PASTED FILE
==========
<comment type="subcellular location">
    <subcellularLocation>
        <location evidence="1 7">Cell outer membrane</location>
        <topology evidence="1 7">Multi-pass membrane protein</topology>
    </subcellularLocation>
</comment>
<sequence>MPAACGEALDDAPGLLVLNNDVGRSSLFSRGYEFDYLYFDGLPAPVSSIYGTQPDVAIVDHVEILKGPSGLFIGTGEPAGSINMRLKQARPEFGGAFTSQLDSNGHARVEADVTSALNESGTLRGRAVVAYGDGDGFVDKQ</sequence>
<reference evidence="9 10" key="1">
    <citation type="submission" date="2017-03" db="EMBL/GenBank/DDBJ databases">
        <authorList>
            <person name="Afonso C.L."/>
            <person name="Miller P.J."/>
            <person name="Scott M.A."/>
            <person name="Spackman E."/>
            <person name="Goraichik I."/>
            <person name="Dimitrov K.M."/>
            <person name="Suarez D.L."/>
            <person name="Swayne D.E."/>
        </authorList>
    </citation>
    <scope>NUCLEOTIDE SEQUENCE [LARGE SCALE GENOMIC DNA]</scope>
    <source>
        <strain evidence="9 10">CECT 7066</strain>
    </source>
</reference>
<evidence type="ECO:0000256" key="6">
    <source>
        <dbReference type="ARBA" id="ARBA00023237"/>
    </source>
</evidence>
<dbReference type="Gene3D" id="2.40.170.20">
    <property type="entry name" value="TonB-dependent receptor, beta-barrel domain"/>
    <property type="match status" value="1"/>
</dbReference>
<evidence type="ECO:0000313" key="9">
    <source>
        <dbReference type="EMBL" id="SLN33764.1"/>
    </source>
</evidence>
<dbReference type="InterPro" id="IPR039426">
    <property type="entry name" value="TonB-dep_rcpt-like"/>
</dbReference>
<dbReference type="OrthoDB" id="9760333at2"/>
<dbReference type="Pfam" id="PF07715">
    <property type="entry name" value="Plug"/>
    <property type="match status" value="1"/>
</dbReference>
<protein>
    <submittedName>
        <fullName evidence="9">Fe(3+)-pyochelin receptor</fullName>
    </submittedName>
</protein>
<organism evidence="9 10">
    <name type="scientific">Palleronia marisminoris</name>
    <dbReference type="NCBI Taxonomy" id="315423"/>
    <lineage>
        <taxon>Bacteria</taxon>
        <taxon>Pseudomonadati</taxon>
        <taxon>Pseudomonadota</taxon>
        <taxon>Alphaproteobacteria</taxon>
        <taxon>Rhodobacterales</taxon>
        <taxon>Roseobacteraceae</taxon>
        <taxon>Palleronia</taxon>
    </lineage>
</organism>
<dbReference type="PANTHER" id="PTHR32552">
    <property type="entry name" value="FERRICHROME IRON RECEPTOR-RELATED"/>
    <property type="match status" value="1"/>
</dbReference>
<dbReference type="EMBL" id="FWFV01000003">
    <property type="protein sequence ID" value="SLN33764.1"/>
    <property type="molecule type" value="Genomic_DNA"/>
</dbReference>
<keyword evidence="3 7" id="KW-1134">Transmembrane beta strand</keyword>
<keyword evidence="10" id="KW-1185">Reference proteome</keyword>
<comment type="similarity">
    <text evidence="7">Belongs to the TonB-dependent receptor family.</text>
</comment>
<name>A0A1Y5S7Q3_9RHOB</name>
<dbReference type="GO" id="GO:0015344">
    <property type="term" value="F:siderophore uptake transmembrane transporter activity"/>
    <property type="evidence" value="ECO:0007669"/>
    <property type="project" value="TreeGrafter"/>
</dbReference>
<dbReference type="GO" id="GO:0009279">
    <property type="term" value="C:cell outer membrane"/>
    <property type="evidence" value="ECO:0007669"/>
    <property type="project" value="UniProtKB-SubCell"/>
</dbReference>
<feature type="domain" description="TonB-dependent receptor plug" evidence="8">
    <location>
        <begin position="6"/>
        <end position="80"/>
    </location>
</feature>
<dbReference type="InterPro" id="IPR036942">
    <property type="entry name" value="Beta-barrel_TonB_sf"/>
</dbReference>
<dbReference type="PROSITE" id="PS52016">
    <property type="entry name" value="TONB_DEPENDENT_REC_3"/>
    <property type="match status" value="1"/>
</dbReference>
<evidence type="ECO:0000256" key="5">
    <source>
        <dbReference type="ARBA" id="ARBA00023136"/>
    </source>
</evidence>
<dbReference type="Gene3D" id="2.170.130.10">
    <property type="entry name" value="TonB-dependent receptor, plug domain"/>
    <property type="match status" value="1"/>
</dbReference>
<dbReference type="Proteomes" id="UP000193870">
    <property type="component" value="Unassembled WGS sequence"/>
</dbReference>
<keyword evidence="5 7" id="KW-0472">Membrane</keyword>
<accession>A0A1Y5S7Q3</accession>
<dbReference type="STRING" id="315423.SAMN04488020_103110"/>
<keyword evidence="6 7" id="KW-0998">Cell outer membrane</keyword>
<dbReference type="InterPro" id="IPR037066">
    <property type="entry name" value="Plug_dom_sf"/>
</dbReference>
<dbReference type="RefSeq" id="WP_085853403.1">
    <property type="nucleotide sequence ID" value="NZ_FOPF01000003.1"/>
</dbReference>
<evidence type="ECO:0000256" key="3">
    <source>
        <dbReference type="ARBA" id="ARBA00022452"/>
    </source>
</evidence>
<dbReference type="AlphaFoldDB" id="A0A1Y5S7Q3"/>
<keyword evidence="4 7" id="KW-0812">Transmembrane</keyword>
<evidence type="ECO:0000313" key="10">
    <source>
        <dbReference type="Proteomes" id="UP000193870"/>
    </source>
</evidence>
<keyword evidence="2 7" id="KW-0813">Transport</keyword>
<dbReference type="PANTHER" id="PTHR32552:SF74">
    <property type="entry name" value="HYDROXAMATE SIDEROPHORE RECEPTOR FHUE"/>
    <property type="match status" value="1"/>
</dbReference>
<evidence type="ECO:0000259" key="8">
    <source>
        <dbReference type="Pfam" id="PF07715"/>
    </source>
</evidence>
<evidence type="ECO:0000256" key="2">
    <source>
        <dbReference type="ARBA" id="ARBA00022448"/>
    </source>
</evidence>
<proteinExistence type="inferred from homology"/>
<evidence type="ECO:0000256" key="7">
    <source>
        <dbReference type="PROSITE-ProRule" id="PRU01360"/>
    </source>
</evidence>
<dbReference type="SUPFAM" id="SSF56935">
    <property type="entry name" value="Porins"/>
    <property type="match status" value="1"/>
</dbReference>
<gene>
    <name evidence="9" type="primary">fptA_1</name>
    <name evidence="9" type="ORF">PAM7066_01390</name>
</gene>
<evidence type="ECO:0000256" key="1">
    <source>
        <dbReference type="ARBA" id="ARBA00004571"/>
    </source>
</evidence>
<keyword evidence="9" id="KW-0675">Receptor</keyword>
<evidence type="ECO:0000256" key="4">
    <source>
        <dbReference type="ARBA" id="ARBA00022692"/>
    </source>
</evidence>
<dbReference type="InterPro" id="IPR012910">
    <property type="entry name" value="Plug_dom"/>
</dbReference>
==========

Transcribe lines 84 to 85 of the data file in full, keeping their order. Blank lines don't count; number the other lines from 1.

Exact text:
</dbReference>
<dbReference type="GO" id="GO:0009279">